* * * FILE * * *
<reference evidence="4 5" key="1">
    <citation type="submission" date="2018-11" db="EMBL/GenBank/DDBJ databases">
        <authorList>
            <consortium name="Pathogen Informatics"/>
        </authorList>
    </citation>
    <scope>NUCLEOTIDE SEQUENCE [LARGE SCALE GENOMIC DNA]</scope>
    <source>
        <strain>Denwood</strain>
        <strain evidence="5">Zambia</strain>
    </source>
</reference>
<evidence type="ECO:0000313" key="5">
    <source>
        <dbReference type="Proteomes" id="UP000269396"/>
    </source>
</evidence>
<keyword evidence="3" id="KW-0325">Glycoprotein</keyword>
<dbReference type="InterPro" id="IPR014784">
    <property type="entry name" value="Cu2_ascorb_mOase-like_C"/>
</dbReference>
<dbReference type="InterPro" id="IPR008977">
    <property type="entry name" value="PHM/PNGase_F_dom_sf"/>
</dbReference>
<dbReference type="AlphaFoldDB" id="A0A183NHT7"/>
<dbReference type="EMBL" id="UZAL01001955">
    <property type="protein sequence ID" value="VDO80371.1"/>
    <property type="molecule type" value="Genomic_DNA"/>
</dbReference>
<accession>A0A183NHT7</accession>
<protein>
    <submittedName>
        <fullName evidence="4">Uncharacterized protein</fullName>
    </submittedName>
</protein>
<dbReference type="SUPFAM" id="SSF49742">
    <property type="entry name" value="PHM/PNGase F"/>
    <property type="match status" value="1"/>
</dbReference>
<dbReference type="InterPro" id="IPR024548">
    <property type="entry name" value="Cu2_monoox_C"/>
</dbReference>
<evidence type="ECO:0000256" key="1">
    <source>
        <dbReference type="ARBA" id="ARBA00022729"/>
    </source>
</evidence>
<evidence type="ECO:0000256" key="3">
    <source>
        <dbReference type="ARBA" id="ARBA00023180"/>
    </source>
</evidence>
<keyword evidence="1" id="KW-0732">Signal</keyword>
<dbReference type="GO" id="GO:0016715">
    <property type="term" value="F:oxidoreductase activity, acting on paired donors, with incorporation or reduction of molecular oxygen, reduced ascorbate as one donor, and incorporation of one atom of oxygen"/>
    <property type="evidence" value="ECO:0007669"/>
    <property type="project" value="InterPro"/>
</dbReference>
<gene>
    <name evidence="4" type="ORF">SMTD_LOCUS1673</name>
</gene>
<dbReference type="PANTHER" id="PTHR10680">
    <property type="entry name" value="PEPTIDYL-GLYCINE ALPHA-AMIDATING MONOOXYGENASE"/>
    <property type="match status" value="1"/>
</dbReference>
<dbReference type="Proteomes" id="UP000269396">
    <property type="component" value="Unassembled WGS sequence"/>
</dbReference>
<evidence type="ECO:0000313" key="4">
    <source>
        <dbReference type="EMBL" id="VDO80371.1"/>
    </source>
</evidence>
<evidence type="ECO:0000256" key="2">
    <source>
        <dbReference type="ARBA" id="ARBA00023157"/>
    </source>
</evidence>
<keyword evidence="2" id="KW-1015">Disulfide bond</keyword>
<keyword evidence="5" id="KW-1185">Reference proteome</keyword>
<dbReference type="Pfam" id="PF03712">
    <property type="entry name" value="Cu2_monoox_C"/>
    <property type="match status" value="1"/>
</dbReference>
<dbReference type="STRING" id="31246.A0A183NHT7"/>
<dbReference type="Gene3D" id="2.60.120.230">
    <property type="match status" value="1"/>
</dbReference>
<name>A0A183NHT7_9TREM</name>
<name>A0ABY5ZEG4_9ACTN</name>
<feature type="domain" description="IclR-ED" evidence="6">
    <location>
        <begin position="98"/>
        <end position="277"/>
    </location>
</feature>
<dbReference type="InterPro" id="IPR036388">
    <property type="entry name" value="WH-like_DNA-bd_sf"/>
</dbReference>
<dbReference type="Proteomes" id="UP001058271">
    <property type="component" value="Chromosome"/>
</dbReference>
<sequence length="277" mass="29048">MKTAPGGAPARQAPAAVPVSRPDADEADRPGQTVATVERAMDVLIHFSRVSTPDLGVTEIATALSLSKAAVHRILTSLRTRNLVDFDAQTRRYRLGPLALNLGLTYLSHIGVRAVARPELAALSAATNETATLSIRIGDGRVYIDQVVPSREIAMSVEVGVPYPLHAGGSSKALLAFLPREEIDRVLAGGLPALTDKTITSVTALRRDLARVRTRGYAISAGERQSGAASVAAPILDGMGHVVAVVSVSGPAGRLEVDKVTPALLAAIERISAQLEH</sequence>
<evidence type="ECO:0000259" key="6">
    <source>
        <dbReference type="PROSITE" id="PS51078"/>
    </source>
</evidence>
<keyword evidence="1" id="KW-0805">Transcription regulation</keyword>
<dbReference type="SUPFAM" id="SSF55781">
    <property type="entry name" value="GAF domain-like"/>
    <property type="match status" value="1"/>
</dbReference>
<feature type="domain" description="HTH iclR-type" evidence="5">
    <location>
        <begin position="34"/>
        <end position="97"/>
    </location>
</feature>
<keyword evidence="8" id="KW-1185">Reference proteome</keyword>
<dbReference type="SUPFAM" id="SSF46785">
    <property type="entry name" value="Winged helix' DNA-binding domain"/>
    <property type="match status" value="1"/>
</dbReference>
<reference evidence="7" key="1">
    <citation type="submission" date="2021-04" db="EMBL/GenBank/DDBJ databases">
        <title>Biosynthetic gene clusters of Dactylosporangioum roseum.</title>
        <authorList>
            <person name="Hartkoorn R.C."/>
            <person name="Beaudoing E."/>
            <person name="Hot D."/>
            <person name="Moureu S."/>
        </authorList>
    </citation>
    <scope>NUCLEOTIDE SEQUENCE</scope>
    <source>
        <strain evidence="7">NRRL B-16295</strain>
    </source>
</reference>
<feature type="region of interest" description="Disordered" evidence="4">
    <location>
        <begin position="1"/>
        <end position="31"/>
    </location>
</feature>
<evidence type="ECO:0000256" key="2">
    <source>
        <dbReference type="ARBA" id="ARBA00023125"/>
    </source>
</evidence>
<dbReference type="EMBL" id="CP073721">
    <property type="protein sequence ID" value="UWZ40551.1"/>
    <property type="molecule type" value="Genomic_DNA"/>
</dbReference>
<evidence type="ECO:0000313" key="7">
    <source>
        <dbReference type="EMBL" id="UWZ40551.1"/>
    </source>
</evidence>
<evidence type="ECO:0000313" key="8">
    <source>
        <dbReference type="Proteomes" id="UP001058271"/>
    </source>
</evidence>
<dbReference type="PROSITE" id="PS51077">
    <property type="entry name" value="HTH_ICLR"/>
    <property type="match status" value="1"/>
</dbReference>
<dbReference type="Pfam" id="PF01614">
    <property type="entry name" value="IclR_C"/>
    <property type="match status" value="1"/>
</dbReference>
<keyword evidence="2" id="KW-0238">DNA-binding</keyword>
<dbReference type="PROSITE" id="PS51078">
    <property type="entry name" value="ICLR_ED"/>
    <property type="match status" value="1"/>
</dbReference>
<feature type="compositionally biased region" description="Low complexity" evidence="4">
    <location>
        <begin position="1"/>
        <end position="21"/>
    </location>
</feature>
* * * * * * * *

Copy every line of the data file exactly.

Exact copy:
<reference evidence="4 5" key="1">
    <citation type="submission" date="2018-11" db="EMBL/GenBank/DDBJ databases">
        <authorList>
            <consortium name="Pathogen Informatics"/>
        </authorList>
    </citation>
    <scope>NUCLEOTIDE SEQUENCE [LARGE SCALE GENOMIC DNA]</scope>
    <source>
        <strain>Denwood</strain>
        <strain evidence="5">Zambia</strain>
    </source>
</reference>
<evidence type="ECO:0000313" key="5">
    <source>
        <dbReference type="Proteomes" id="UP000269396"/>
    </source>
</evidence>
<keyword evidence="3" id="KW-0325">Glycoprotein</keyword>
<dbReference type="InterPro" id="IPR014784">
    <property type="entry name" value="Cu2_ascorb_mOase-like_C"/>
</dbReference>
<dbReference type="InterPro" id="IPR008977">
    <property type="entry name" value="PHM/PNGase_F_dom_sf"/>
</dbReference>
<dbReference type="AlphaFoldDB" id="A0A183NHT7"/>
<dbReference type="EMBL" id="UZAL01001955">
    <property type="protein sequence ID" value="VDO80371.1"/>
    <property type="molecule type" value="Genomic_DNA"/>
</dbReference>
<accession>A0A183NHT7</accession>
<protein>
    <submittedName>
        <fullName evidence="4">Uncharacterized protein</fullName>
    </submittedName>
</protein>
<dbReference type="SUPFAM" id="SSF49742">
    <property type="entry name" value="PHM/PNGase F"/>
    <property type="match status" value="1"/>
</dbReference>
<dbReference type="InterPro" id="IPR024548">
    <property type="entry name" value="Cu2_monoox_C"/>
</dbReference>
<evidence type="ECO:0000256" key="1">
    <source>
        <dbReference type="ARBA" id="ARBA00022729"/>
    </source>
</evidence>
<evidence type="ECO:0000256" key="3">
    <source>
        <dbReference type="ARBA" id="ARBA00023180"/>
    </source>
</evidence>
<keyword evidence="1" id="KW-0732">Signal</keyword>
<dbReference type="GO" id="GO:0016715">
    <property type="term" value="F:oxidoreductase activity, acting on paired donors, with incorporation or reduction of molecular oxygen, reduced ascorbate as one donor, and incorporation of one atom of oxygen"/>
    <property type="evidence" value="ECO:0007669"/>
    <property type="project" value="InterPro"/>
</dbReference>
<gene>
    <name evidence="4" type="ORF">SMTD_LOCUS1673</name>
</gene>
<dbReference type="PANTHER" id="PTHR10680">
    <property type="entry name" value="PEPTIDYL-GLYCINE ALPHA-AMIDATING MONOOXYGENASE"/>
    <property type="match status" value="1"/>
</dbReference>
<dbReference type="Proteomes" id="UP000269396">
    <property type="component" value="Unassembled WGS sequence"/>
</dbReference>
<evidence type="ECO:0000313" key="4">
    <source>
        <dbReference type="EMBL" id="VDO80371.1"/>
    </source>
</evidence>
<evidence type="ECO:0000256" key="2">
    <source>
        <dbReference type="ARBA" id="ARBA00023157"/>
    </source>
</evidence>
<keyword evidence="2" id="KW-1015">Disulfide bond</keyword>
<keyword evidence="5" id="KW-1185">Reference proteome</keyword>
<dbReference type="Pfam" id="PF03712">
    <property type="entry name" value="Cu2_monoox_C"/>
    <property type="match status" value="1"/>
</dbReference>
<dbReference type="STRING" id="31246.A0A183NHT7"/>
<dbReference type="Gene3D" id="2.60.120.230">
    <property type="match status" value="1"/>
</dbReference>
<name>A0A183NHT7_9TREM</name>
<name>A0ABY5ZEG4_9ACTN</name>
<feature type="domain" description="IclR-ED" evidence="6">
    <location>
        <begin position="98"/>
        <end position="277"/>
    </location>
</feature>
<dbReference type="InterPro" id="IPR036388">
    <property type="entry name" value="WH-like_DNA-bd_sf"/>
</dbReference>
<dbReference type="Proteomes" id="UP001058271">
    <property type="component" value="Chromosome"/>
</dbReference>
<sequence length="277" mass="29048">MKTAPGGAPARQAPAAVPVSRPDADEADRPGQTVATVERAMDVLIHFSRVSTPDLGVTEIATALSLSKAAVHRILTSLRTRNLVDFDAQTRRYRLGPLALNLGLTYLSHIGVRAVARPELAALSAATNETATLSIRIGDGRVYIDQVVPSREIAMSVEVGVPYPLHAGGSSKALLAFLPREEIDRVLAGGLPALTDKTITSVTALRRDLARVRTRGYAISAGERQSGAASVAAPILDGMGHVVAVVSVSGPAGRLEVDKVTPALLAAIERISAQLEH</sequence>
<evidence type="ECO:0000259" key="6">
    <source>
        <dbReference type="PROSITE" id="PS51078"/>
    </source>
</evidence>
<keyword evidence="1" id="KW-0805">Transcription regulation</keyword>
<dbReference type="SUPFAM" id="SSF55781">
    <property type="entry name" value="GAF domain-like"/>
    <property type="match status" value="1"/>
</dbReference>
<feature type="domain" description="HTH iclR-type" evidence="5">
    <location>
        <begin position="34"/>
        <end position="97"/>
    </location>
</feature>
<keyword evidence="8" id="KW-1185">Reference proteome</keyword>
<dbReference type="SUPFAM" id="SSF46785">
    <property type="entry name" value="Winged helix' DNA-binding domain"/>
    <property type="match status" value="1"/>
</dbReference>
<reference evidence="7" key="1">
    <citation type="submission" date="2021-04" db="EMBL/GenBank/DDBJ databases">
        <title>Biosynthetic gene clusters of Dactylosporangioum roseum.</title>
        <authorList>
            <person name="Hartkoorn R.C."/>
            <person name="Beaudoing E."/>
            <person name="Hot D."/>
            <person name="Moureu S."/>
        </authorList>
    </citation>
    <scope>NUCLEOTIDE SEQUENCE</scope>
    <source>
        <strain evidence="7">NRRL B-16295</strain>
    </source>
</reference>
<feature type="region of interest" description="Disordered" evidence="4">
    <location>
        <begin position="1"/>
        <end position="31"/>
    </location>
</feature>
<evidence type="ECO:0000256" key="2">
    <source>
        <dbReference type="ARBA" id="ARBA00023125"/>
    </source>
</evidence>
<dbReference type="EMBL" id="CP073721">
    <property type="protein sequence ID" value="UWZ40551.1"/>
    <property type="molecule type" value="Genomic_DNA"/>
</dbReference>
<evidence type="ECO:0000313" key="7">
    <source>
        <dbReference type="EMBL" id="UWZ40551.1"/>
    </source>
</evidence>
<evidence type="ECO:0000313" key="8">
    <source>
        <dbReference type="Proteomes" id="UP001058271"/>
    </source>
</evidence>
<dbReference type="PROSITE" id="PS51077">
    <property type="entry name" value="HTH_ICLR"/>
    <property type="match status" value="1"/>
</dbReference>
<dbReference type="Pfam" id="PF01614">
    <property type="entry name" value="IclR_C"/>
    <property type="match status" value="1"/>
</dbReference>
<keyword evidence="2" id="KW-0238">DNA-binding</keyword>
<dbReference type="PROSITE" id="PS51078">
    <property type="entry name" value="ICLR_ED"/>
    <property type="match status" value="1"/>
</dbReference>
<feature type="compositionally biased region" description="Low complexity" evidence="4">
    <location>
        <begin position="1"/>
        <end position="21"/>
    </location>
</feature>